# To investigate the effects of a parachutes shape and surface area, on it time of decent.

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Introduction

SAC 1A: Investigation:

Speed of decent in a Parachute

By Andrew Cooke

Date of Practical: 05/April/2006

Aim:

To investigate the effects of a parachutes shape and surface area, on it time of decent.

Theory:

A parachute works by increasing the surface area of a free falling object; this creates more drag which results in the decrease of the speed of the object. The drag opposes the downward force of gravity.(figure 1) The force of gravity is not totally eliminated but reduced enough to allow the object to land safely. There are two equations that can be used to determine.

Figure 1

An equation can be used to work out the surface area of a parachute for a given weight

Where:

g = the acceleration due to gravity, 9.81 m/s2 at sea level

m = the mass of the rocket (propellant consumed)

ρ = the density of air at sea level (1225 g/m3)

Cd = the coefficient of drag of the parachute – estimated to be 0.75 for a round canopy

V = the descent velocity of the rocket, 11 to 14 ft/s (3.35 m/s to 4.26 m/s) being considered a safe descent speed.

Apparatus:

Two regular plastic Shopping bags

2.5m A ladder

Stop Watch

Three Washers (10+-1g)

36 pieces of 40cm Cotton Twine

Scissors

Compass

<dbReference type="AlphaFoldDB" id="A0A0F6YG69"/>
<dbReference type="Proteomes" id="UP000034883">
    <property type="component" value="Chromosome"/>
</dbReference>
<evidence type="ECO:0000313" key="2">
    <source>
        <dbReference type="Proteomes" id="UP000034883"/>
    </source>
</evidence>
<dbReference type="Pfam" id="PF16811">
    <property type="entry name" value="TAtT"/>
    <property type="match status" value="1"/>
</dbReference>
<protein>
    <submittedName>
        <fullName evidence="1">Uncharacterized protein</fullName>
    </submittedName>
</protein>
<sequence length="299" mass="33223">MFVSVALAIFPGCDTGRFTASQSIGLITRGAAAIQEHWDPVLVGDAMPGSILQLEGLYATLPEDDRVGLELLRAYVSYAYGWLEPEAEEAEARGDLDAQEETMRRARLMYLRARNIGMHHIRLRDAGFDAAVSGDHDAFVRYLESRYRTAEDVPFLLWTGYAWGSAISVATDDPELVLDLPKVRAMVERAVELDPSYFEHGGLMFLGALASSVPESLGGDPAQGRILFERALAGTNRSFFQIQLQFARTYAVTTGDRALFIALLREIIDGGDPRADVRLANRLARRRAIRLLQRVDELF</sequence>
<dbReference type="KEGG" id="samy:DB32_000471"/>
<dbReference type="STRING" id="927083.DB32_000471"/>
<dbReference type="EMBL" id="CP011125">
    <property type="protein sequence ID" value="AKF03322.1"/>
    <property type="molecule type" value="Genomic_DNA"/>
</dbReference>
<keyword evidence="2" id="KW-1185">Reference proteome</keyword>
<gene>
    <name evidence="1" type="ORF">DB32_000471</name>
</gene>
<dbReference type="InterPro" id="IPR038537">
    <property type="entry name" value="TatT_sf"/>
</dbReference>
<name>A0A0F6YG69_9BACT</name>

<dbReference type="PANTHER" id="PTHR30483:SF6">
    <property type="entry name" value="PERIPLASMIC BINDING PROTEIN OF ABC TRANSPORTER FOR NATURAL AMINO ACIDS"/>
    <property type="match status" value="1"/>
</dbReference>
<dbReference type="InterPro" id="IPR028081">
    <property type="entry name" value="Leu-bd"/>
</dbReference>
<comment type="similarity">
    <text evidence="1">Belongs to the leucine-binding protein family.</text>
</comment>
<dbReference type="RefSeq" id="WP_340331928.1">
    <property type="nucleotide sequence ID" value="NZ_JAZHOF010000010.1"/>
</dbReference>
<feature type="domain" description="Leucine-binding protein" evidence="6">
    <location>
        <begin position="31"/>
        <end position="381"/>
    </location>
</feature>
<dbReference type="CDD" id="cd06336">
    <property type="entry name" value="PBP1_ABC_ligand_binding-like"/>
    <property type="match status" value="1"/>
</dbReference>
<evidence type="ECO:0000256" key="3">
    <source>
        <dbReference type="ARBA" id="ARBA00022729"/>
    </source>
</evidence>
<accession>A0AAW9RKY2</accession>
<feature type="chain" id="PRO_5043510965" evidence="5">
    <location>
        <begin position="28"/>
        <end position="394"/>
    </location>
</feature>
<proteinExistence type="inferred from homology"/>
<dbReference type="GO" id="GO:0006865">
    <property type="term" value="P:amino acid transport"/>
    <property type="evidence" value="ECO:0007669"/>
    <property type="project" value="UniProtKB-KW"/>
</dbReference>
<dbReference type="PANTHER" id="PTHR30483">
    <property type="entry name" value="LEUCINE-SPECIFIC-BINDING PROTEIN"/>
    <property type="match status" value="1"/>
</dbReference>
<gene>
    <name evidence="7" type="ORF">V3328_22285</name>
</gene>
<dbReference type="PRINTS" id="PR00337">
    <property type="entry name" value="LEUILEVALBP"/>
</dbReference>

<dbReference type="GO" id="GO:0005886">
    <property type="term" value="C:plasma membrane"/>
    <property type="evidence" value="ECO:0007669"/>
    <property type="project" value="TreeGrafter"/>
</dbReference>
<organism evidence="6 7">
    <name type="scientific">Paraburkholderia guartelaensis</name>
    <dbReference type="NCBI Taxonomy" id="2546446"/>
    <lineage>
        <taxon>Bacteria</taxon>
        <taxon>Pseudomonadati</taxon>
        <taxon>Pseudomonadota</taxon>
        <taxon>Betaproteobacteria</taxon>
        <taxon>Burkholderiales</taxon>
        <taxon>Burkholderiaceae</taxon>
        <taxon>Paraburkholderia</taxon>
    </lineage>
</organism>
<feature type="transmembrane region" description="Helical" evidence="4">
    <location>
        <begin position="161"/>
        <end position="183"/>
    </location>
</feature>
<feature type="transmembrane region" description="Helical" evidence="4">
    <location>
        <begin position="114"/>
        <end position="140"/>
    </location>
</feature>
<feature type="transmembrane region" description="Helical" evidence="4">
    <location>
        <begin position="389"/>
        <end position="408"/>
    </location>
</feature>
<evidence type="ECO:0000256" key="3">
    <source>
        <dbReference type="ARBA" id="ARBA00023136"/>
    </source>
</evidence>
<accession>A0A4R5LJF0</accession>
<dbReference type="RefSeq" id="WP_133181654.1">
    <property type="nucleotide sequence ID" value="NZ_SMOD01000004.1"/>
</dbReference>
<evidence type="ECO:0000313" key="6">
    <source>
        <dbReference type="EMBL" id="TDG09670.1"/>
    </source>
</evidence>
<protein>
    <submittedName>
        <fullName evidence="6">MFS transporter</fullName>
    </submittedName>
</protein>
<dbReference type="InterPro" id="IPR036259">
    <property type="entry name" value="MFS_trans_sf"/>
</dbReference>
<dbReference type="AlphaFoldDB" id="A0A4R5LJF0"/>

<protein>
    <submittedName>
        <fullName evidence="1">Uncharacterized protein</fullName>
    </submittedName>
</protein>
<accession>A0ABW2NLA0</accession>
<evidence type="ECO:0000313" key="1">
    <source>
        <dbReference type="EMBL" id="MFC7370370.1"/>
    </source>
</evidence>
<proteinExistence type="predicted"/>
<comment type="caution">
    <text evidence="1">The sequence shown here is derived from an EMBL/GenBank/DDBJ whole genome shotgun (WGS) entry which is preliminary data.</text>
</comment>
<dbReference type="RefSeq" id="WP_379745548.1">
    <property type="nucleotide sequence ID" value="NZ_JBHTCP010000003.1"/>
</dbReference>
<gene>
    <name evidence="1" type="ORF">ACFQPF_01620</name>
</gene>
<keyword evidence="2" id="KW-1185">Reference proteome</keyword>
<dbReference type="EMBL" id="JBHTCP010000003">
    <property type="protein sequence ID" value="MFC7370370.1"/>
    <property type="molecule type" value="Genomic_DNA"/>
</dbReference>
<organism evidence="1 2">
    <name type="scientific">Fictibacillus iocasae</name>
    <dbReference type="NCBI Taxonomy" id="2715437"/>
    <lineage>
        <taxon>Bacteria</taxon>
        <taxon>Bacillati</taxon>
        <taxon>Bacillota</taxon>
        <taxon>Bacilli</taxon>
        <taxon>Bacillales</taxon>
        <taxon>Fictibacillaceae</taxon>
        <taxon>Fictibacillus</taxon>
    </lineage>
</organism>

Black Permanent Maker

Glue tack

30cm Ruler

Variables:

- Controlled Variables: The height form which the parachutes where drop – (3m)

Middle

Experiment 2 – Different Surface Area

- Get the other plastic bag and cut the bottom of it and down one of the sides so that it is now one sheet of plastic, also cut of the handles. You may need to bags for this depending on your spacing between each.
- Draw out three circles using a compass, the first one having a radius of 5cm, the second one 10cm and the last one 15cm.
- Cut each of these circles out.
- Know work out the Circumference of each circle (2∏R) and the divide it by six, then
- Now make a small whole at each of these points and tie a piece of string on to each
- Measure each piece out to 30cm and cut of the end
- Group the ends of the string of each parachute together and wrap a piece of sticky tape around the end.
- Now get a bit of glue tack and stick it on the end of the sting and then to the washer.
- Now go back to the where you dropped your parachutes for the first half of this experiment, and drop this set.

Conclusion

Conclusion:

I have proved that the lager the surface area of the parachute the slower the decent of the fall, this is caused because the parachute collides with more air particles on the way down slowing the decent. Also the shape of the parachute is very important, if the parachute dose not have the ability to create a large amount of drag then there is not going to be a major decrease in the rate of decent.

Evaluation:

If I was to do this test again, I would make all my parachutes have a larger surface area, because during the drops of parachute one in experiment 2, the parachute didn’t seem to affect the rate of decent at all. I would also drop the weight without any parachute attached so that i could really see the affects the parachute had on the rate of decent. Lastly I would try and relate the practical more to real life drops, by using comely used shapes of parachutes instead of just basic shapes.

Bibliography:

Http://www.aeroyn.org/Annexes/World/parachute.html

http://www.physlink.com/education/AskExperts/ae536.cfm

http://celtickane.com/rocketry/projecti/math.php

Appendices:

Refer to back pages

This student written piece of work is one of many that can be found in our GCSE Fencing Problem section.

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